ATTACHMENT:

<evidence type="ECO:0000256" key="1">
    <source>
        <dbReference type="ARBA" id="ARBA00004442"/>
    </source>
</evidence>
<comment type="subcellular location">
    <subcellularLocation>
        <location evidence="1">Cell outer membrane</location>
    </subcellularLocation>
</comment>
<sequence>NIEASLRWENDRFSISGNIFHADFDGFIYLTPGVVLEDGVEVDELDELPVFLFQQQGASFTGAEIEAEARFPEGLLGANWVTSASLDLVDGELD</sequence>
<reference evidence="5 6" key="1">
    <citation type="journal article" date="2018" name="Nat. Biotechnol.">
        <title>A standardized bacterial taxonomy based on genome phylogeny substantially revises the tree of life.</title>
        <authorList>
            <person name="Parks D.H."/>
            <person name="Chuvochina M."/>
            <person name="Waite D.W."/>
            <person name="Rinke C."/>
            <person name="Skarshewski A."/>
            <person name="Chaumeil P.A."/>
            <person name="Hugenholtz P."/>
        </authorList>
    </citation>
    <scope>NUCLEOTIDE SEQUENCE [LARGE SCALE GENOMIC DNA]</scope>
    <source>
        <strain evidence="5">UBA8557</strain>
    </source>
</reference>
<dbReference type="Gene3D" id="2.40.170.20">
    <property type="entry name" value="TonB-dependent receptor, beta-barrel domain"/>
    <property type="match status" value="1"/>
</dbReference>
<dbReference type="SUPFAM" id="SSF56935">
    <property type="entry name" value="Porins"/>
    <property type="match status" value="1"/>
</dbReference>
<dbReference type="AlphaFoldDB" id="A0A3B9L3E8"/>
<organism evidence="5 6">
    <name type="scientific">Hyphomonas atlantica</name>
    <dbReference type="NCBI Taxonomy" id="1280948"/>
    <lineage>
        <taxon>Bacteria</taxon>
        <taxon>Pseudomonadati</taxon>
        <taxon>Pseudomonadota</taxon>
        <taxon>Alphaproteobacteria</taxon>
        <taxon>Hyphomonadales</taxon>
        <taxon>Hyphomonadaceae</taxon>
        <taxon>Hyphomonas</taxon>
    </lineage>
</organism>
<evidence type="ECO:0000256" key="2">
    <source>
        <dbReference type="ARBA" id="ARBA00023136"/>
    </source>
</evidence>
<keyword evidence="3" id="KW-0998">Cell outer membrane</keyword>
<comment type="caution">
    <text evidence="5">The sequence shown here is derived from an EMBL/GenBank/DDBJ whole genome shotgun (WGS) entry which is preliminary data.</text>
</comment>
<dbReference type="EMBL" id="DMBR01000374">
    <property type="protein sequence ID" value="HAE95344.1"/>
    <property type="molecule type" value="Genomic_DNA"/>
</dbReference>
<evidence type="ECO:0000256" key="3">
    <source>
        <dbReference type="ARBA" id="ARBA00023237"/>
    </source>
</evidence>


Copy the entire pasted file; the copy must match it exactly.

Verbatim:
<evidence type="ECO:0000256" key="1">
    <source>
        <dbReference type="ARBA" id="ARBA00004442"/>
    </source>
</evidence>
<comment type="subcellular location">
    <subcellularLocation>
        <location evidence="1">Cell outer membrane</location>
    </subcellularLocation>
</comment>
<sequence>NIEASLRWENDRFSISGNIFHADFDGFIYLTPGVVLEDGVEVDELDELPVFLFQQQGASFTGAEIEAEARFPEGLLGANWVTSASLDLVDGELD</sequence>
<reference evidence="5 6" key="1">
    <citation type="journal article" date="2018" name="Nat. Biotechnol.">
        <title>A standardized bacterial taxonomy based on genome phylogeny substantially revises the tree of life.</title>
        <authorList>
            <person name="Parks D.H."/>
            <person name="Chuvochina M."/>
            <person name="Waite D.W."/>
            <person name="Rinke C."/>
            <person name="Skarshewski A."/>
            <person name="Chaumeil P.A."/>
            <person name="Hugenholtz P."/>
        </authorList>
    </citation>
    <scope>NUCLEOTIDE SEQUENCE [LARGE SCALE GENOMIC DNA]</scope>
    <source>
        <strain evidence="5">UBA8557</strain>
    </source>
</reference>
<dbReference type="Gene3D" id="2.40.170.20">
    <property type="entry name" value="TonB-dependent receptor, beta-barrel domain"/>
    <property type="match status" value="1"/>
</dbReference>
<dbReference type="SUPFAM" id="SSF56935">
    <property type="entry name" value="Porins"/>
    <property type="match status" value="1"/>
</dbReference>
<dbReference type="AlphaFoldDB" id="A0A3B9L3E8"/>
<organism evidence="5 6">
    <name type="scientific">Hyphomonas atlantica</name>
    <dbReference type="NCBI Taxonomy" id="1280948"/>
    <lineage>
        <taxon>Bacteria</taxon>
        <taxon>Pseudomonadati</taxon>
        <taxon>Pseudomonadota</taxon>
        <taxon>Alphaproteobacteria</taxon>
        <taxon>Hyphomonadales</taxon>
        <taxon>Hyphomonadaceae</taxon>
        <taxon>Hyphomonas</taxon>
    </lineage>
</organism>
<evidence type="ECO:0000256" key="2">
    <source>
        <dbReference type="ARBA" id="ARBA00023136"/>
    </source>
</evidence>
<keyword evidence="3" id="KW-0998">Cell outer membrane</keyword>
<comment type="caution">
    <text evidence="5">The sequence shown here is derived from an EMBL/GenBank/DDBJ whole genome shotgun (WGS) entry which is preliminary data.</text>
</comment>
<dbReference type="EMBL" id="DMBR01000374">
    <property type="protein sequence ID" value="HAE95344.1"/>
    <property type="molecule type" value="Genomic_DNA"/>
</dbReference>
<evidence type="ECO:0000256" key="3">
    <source>
        <dbReference type="ARBA" id="ARBA00023237"/>
    </source>
</evidence>